Remember Batman's rule about never killing his opponents? Yeah, forget that rule.
Each assassination attempted, detection avoided, distraction triggered, and body hidden rewards players with points on the leaderboards. These points also tie into honor, the game’s version of currency. Gaining a predetermined amount of credits may be the easiest way to cash in your pride as a ninja, but it’s not always the most fun. That right belongs to the optional objectives. Side missions divvy between different seal types, yet these only serve to unlock additional costumes that benefit varying play styles. One mission might task you with eliminating a courier’s guard without detection. Another might encourage you to shut off the building’s power supply without tripping any alarms. A favorite of mine challenged me to use the teleport ability to land on a perch, then assassinate a target immediately after. Yet those bonus costumes will make achieving certain goals easier. The Path of the Hunter garb guarantees that executions do not fail and equips the hero with two attack items that kill guards once activated. The Path of Silence outfit directly conflicts with the Hunter, instead bestowing the protagonist with two distraction items that lure opponents from your destination, but no sword.
But the best part: Mark of the Ninja exercises creative freedom to every encounter. Players could test their blade’s edge on that soldier catching some sleep during his shift, or you could throw a firecracker, hide in the nearest alcove, and wait until he passes by to slit his throat from the shadows.
Every enemy, except for key personnel, can be avoided and left to live another day. This freedom bases itself on the spacious level design. Although you dodge and dart from the left side of the screen to the right in 2D tradition, the verticality and interior layouts lead to very different engagements. You can duck into that ventilation shaft to elude laser beams, climb an elevator shaft, and reappear three stories up, or you may scale sheer skyscrapers, swing from lamp post to lamp post, and crawl along ceilings like Spider-Man without mercy. And rather than move with the aged pace of senior citizens, the protagonist maneuvers about his settings with a sense of urgency, even running up the side of buildings with unprecedented grace and agility.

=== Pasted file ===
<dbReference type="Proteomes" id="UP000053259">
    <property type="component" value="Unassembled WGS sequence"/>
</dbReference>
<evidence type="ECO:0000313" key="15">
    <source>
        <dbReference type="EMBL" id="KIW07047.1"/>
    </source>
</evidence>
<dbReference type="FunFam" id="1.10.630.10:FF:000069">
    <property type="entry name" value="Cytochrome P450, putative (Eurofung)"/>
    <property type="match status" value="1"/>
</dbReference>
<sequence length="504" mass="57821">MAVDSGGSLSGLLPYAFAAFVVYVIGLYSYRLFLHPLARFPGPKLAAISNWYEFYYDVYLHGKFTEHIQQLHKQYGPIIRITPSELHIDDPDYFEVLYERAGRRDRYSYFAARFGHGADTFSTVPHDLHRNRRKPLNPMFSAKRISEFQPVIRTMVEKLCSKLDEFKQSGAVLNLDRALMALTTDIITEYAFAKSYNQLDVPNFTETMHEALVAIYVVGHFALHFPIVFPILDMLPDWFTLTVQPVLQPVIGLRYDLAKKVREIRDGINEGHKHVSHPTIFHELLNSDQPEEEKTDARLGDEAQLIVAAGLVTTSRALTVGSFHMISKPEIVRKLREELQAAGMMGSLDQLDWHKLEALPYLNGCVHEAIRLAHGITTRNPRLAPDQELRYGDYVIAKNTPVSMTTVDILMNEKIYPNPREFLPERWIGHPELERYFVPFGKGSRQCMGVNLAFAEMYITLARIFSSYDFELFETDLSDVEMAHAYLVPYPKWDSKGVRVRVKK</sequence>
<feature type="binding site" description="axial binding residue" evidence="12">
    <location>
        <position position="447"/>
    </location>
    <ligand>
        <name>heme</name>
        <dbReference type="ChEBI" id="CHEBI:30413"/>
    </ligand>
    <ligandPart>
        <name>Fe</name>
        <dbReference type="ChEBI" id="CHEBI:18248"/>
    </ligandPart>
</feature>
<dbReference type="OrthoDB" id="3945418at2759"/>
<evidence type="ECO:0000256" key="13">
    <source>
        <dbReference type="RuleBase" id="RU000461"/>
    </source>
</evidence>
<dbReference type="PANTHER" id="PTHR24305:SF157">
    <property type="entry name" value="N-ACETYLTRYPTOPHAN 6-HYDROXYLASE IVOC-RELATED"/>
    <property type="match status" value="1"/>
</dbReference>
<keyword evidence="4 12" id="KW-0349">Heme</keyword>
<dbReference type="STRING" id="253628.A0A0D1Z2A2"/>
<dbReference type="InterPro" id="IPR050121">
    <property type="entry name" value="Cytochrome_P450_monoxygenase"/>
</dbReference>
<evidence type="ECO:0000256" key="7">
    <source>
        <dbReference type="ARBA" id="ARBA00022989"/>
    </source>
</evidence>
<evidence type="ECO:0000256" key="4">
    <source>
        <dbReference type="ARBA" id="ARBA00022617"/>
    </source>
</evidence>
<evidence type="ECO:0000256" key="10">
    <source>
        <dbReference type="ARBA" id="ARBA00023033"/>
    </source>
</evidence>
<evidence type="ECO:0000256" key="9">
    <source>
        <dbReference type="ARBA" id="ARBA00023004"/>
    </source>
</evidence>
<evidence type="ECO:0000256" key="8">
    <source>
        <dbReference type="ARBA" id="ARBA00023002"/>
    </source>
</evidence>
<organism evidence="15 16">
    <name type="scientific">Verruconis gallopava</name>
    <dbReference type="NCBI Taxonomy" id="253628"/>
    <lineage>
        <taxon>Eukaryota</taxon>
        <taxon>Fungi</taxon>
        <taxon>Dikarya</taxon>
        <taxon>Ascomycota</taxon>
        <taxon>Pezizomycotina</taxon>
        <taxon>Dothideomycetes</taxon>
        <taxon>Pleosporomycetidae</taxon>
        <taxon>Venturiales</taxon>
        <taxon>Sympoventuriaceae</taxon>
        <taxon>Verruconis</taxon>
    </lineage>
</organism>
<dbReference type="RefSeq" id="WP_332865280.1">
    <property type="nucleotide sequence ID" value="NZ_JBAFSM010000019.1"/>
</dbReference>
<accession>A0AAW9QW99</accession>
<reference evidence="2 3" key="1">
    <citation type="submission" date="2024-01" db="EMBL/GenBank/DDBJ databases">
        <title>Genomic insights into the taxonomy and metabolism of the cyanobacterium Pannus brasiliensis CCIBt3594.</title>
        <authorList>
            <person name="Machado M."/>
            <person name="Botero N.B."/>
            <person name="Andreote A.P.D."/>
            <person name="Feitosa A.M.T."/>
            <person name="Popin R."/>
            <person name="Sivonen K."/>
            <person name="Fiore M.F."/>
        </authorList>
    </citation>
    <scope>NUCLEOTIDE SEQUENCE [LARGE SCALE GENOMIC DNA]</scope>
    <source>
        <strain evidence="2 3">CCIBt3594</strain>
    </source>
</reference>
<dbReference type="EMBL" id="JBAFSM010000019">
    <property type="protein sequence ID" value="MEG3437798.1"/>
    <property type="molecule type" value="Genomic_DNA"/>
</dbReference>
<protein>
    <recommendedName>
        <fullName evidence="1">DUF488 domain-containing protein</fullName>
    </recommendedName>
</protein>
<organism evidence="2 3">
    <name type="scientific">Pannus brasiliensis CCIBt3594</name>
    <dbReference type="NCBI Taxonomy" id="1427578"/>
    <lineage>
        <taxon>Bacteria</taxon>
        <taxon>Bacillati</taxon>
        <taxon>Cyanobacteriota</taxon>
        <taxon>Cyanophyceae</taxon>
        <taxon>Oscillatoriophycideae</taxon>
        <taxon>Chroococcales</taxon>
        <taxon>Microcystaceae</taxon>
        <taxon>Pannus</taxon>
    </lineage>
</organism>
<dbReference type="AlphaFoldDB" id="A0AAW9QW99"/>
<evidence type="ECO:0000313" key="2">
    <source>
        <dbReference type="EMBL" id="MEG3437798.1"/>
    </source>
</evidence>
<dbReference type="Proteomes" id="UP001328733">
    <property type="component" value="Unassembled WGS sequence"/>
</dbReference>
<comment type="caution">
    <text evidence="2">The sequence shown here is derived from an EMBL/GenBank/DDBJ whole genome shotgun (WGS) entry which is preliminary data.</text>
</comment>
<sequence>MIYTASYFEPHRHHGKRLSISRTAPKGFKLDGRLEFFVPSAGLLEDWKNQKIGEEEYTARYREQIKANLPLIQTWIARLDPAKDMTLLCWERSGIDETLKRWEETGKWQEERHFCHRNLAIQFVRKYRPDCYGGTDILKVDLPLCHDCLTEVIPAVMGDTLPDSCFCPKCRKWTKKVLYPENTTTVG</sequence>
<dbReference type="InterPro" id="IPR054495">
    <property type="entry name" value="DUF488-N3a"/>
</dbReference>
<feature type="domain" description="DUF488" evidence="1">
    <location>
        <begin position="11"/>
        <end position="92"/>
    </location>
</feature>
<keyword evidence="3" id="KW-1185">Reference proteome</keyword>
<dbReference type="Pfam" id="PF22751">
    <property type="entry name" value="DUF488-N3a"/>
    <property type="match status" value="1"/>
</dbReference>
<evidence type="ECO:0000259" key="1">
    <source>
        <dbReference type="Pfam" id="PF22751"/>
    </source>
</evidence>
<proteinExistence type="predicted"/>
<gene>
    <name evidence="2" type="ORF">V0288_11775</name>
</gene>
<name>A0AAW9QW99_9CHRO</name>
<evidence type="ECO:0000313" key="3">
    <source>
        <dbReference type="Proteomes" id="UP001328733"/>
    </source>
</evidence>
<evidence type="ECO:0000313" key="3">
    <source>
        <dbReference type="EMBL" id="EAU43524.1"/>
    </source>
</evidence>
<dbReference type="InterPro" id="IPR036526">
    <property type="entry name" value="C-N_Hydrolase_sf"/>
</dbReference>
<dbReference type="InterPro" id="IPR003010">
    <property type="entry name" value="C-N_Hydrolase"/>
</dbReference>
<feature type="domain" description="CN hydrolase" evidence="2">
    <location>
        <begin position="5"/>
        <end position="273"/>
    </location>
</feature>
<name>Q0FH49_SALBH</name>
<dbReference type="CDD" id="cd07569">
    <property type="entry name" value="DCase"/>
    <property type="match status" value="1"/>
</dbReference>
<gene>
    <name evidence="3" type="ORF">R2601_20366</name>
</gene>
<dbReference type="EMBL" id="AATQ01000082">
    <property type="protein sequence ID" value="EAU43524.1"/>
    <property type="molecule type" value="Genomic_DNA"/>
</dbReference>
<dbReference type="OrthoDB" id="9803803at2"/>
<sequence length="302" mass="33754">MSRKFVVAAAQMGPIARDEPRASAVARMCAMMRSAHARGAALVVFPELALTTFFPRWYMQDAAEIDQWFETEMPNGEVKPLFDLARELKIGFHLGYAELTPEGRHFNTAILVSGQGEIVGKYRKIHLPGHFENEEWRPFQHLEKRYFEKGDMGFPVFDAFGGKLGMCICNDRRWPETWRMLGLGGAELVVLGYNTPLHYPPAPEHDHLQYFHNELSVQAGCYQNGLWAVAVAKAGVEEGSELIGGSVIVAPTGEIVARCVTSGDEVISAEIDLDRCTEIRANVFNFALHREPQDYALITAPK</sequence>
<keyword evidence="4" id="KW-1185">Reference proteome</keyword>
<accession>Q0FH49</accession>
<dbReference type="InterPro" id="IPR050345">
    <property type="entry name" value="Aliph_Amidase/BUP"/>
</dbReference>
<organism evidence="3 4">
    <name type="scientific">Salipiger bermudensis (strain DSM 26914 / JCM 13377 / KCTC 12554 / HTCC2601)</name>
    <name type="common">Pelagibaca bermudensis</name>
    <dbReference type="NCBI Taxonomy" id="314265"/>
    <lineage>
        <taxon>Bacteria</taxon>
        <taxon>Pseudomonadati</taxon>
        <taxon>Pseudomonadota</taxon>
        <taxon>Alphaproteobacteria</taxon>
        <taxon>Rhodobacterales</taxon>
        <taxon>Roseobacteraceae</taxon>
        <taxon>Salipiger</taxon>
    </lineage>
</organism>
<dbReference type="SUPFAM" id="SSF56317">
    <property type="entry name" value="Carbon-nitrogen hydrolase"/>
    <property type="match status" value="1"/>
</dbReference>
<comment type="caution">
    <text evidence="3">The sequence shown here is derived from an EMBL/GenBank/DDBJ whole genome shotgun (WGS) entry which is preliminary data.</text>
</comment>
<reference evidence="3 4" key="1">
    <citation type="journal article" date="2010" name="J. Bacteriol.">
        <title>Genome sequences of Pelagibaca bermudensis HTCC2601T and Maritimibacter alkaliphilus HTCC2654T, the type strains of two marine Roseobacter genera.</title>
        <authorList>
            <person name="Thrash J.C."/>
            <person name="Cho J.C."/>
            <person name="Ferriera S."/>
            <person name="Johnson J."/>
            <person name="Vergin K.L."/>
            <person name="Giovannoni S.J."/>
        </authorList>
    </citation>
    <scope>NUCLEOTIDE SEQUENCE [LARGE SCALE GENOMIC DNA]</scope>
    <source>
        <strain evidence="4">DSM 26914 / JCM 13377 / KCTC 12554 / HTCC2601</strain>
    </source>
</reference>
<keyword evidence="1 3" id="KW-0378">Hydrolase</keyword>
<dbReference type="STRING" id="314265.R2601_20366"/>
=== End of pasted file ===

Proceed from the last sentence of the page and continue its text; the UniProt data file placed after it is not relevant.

This screenshot contains a wealth of information: the soldier's line of sight, his caution level, the halo depicting the source of distraction, the noise radius of the gong. These complex systems overlap without confusing the player.
Now admittedly, Mark of the Ninja runs into control issues once environment interactions begin to stack. Hiding corpses and crouching behind statues interfere with one another when mapped to the same button. The game's trying to differentiate between dropping from the wall you currently hold onto and switching your position to the ceiling led to a few raised alarms as well. However, the frequent save system allows completionists plenty of opportunities to perfect that alert-free run as each failure becomes a cozy encounter with the Restart Checkpoint feature.
For every Deus Ex and Ghost Recon that forces stealth-action down our throats, Mark of the Ninja lays a trap to counter. The only series this flexible with its approach to situations remains Metal Gear Solid, which Klei’s latest fascinates itself with, even going as far to include a cardboard box as one of selectable ninja tools. As much a puzzler as an adventure title, Mark of the Ninja’s striking visual effects, ample unlockables, insistence on player freedom, and no handholding almost dispatched this year’s bitter Summer of Arcade event (looking at you, Deadlight) from my memory.
Publisher: Microsoft Studios
Developer: Klei Entertainment
Release Date: September 7, 2012
Number of Players: 1
Platforms: XBLA (Reviewed)